- Cognitive. Mayes explains how current education programs focus most heavily on the cognitive dimension of the student, but not in the right way. Standardized testing and assessment agendas for education are not truly interested in preparing creative thinkers who can synthesize lots of ideas. “Creativity requires a lot of courage; it requires what is called a tolerance of ambiguity,” Mayes says. “Current standardized approaches to education inherently hide from ambiguity and focus solely on teaching students to reproduce rigid answers on a test—a performance not authentic to the individual. And what do students do with this memorized data? What any sane person would do: forget it as soon as the test is over.” Teachers who strive to serve the cognitive dimension of their students should aim to develop creative, critical thinkers who can challenge ideas with arguments of their own—not memorized arguments ingrained in them by a teacher.
- Ethical. Students often ask themselves reflective questions: Where did I come from? What are the things that have happened in my life? Where am I now, and where am I headed? “Those questions make up a story—a narrative—of who we are,” Mayes remarks. “I think the ultimate purpose of education should be to enrich each student’s unique, individual narrative by helping her come to understand herself better and become increasingly adept at acting in responsibility and charity.” Teachers trying to respond ethically to their students should engage students in rich conversation, which can change and shape all members in the classroom, including themselves.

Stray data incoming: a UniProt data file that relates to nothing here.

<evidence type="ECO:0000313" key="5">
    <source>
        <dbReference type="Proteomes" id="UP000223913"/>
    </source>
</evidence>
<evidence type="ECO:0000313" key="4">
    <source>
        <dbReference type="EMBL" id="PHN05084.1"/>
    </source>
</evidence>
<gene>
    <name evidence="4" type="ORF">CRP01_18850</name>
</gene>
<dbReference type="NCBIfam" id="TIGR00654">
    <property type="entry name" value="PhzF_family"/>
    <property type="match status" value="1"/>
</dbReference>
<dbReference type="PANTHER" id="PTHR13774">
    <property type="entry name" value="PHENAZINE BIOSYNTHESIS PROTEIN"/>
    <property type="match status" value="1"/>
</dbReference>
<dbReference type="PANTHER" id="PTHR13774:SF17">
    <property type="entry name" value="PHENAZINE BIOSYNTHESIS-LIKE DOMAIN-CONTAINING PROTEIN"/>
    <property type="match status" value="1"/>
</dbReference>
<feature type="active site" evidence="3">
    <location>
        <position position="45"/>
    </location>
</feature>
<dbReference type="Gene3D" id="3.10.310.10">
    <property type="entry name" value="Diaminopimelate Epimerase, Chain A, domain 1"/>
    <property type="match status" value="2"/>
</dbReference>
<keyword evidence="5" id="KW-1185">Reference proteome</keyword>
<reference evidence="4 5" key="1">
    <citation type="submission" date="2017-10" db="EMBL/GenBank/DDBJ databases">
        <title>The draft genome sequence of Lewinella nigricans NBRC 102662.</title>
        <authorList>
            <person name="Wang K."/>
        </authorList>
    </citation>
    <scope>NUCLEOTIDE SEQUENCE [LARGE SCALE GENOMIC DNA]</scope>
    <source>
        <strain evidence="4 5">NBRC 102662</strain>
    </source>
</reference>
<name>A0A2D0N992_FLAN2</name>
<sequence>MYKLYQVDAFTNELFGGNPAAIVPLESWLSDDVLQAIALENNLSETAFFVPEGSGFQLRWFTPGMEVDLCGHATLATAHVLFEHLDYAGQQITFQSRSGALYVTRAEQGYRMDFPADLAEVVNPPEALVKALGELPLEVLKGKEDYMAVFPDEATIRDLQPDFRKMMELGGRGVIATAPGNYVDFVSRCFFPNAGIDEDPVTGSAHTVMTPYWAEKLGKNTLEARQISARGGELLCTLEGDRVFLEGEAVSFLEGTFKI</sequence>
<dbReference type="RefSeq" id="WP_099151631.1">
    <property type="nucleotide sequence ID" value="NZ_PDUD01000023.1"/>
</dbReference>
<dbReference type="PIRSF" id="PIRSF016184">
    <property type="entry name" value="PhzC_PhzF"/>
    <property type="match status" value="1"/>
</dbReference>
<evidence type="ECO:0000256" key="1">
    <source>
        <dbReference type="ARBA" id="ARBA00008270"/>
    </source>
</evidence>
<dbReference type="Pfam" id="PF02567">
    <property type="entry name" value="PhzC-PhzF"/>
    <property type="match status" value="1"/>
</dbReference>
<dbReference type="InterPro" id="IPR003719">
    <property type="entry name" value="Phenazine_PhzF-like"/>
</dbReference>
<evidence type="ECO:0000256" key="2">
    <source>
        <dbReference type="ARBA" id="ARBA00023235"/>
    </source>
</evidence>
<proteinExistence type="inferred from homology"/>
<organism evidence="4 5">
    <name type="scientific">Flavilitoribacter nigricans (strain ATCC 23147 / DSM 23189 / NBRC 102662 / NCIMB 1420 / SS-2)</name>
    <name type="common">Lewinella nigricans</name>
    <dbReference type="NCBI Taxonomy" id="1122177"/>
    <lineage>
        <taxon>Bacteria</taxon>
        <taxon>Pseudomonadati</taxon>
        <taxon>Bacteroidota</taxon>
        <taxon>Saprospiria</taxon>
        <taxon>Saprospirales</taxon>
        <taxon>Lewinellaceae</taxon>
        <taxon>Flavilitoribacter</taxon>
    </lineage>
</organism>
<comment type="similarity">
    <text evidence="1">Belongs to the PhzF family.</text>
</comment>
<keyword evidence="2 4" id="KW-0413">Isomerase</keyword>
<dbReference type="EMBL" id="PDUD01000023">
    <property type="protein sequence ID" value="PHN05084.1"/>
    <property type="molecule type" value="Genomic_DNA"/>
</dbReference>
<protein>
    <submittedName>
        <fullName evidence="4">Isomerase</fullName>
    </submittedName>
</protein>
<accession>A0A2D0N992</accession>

“When you deal with and are sensitive to each student as a whole being, that is when real education begins to take place, in the profound sense of it—education that enriches the individual as an individual, that also makes the individual a complete person worthy of living in a democracy,” Mayes believes.
The book describes the five theoretical teaching domains, including a practical classroom application for each. Mayes praises Ellen Williams, his co-author, for the classroom application sections: “I lay out the theory and argue for it, and she shows how teachers can do it in the classroom. I am more excited about this book than any of my others because it brings theory and practice together so well.”
Clifford Mayes is a professor in the EDLF department. His background in English, psychology, and cultural studies influences much of his research in developing deeper ways of thinking about and enacting the mystery of teaching and learning. In addition to Five Dimensions, Mayes has another book coming out this year: The Archetypal Hero’s Journey in Teaching and Learning: The Pedagogical Uses of Myth. Ellen Williams is a professor in EDLF who has served as a teacher, principal, district officer, and district superintendent.
5 July 2010